‘Give me a future that means something’

What it’s like to grow up in a Lebanese refugee camp

Thirteen-year-old Hayyan tuts and rolls his eyes at the very suggestion. Best football team in the world – Manchester United? He looks horrified.

“Tut! Real Madrid!” he contends. “And the best footballer in the world is Messi.”

They’re trapped, here in Lebanon.

Hayyan has a passion for football. All the time, not just when the World Cup rolls around every four years.

He plays soccer on a computer screen for hours at a time. There’s little else to do here at this refugee camp in northern Lebanon. “I get bored,” Hayyan says. “I walk from here to the playground, and then I walk back.”

Hayyan ought to be in school, but his brother, Mohammed, needs his help to scavenge through the rubbish for anything they can repair or sell.

It’s their only form of income. They’re trapped, here in Lebanon. All that stands between them and their own country, Syria, are the mountains – and seven years of civil war.

They can’t go back. And the lack of education means they can’t go forward. There’s nothing for them here, either.

The Bible Societies of Lebanon and Australia are working together to give children such as Hayyan the chance of recovering some of their lost years of schooling. They’re drawing up plans to provide literacy training in several refugee camps including this one.

Bible Society in Lebanon aims to teach 6000 young refugees to read and write over the next three years in a biblical literacy programme. It is also bringing storytelling to camps in Lebanon, distributing Scripture booklets to children, and providing Bibles and practical help to refugees.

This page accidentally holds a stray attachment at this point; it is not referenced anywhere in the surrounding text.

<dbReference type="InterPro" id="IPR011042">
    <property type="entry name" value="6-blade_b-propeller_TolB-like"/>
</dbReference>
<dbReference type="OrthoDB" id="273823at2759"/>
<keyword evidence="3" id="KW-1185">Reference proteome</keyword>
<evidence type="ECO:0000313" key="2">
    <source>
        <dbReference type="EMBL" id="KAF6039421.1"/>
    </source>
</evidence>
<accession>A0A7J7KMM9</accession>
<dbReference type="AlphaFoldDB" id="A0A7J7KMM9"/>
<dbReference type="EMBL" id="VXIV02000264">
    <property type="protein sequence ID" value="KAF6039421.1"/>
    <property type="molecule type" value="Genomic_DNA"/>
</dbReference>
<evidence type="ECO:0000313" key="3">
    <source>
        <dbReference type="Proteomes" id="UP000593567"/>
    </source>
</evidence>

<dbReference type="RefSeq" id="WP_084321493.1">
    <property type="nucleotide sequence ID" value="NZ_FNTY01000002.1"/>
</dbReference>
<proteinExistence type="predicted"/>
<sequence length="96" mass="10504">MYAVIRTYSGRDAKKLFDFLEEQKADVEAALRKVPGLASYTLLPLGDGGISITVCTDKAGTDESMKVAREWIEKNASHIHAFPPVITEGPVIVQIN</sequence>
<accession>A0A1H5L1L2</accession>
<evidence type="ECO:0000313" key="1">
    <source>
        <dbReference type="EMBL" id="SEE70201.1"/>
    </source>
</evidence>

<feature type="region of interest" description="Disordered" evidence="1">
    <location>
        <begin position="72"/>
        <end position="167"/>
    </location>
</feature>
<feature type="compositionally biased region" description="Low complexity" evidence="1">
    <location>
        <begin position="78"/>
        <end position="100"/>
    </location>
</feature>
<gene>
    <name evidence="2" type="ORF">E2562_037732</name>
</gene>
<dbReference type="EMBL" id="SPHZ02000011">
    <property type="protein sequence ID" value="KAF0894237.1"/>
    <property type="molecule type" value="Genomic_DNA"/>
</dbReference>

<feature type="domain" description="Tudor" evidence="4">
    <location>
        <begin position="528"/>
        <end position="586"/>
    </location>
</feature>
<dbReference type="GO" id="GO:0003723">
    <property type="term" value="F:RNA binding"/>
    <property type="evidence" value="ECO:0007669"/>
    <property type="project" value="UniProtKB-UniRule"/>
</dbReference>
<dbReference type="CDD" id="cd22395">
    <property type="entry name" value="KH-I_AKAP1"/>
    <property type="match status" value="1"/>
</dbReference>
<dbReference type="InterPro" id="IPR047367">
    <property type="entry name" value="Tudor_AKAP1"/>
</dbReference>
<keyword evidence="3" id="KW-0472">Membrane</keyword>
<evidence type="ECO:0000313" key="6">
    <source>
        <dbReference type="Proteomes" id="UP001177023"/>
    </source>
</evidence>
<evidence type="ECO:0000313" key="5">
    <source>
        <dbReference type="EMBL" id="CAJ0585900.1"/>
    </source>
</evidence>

Their real home lies in Syria, in ruins, destroyed by a tank.

Hayyan helps Mohammed tidy their canvas tent. It doesn’t take long. There’s just enough space to stand and lie down and store some pots and pans, as well as a few items salvaged from the garbage. Even the clothes they wear are someone else’s throw-outs.

Their real home lies in Syria, in ruins, destroyed by a tank. It was during gun battles there that Hayyan’s uncle was killed. “They shot him,” he says, simply. “I was sad to see people dying.” His eyes are more eloquent than his words.

Mercifully, in the five years Hayyan has been in Lebanon, much of that bloodshed has become a blur. “I was a little child when it happened,” he says.

What he can remember is that his mother died from a heart attack in Syria. And after his father made it here to this camp, he died too, of cancer.

“There is no help. Just God’s help.” – Mohammed

Hayyan’s elder brother, Mohammed, is now the head of the family. And the weight of responsibility is taking its toll. He chokes back tears of frustration. He’s skinny, frustrated, and angry. “There is no help. Just God’s help.”

Refugees are refused work permits, so Mohammed can’t earn. And he’s been saddled with a load of extra responsibility. No single men are allowed in this camp, so Mohammed had to take a wife. Now he has to take care of her and a child as well as his two younger brothers.

He needs his brothers’ help. So he’s had to pull them out of school. He knows that’s robbing them of their future, but what’s the alternative? He wants to work, but no one will let him. And 13-year-old Hayyan has nothing to do, save try to help his brother and lose himself for an hour or two in the pixelated magic of his footballing hero, Lionel Messi.

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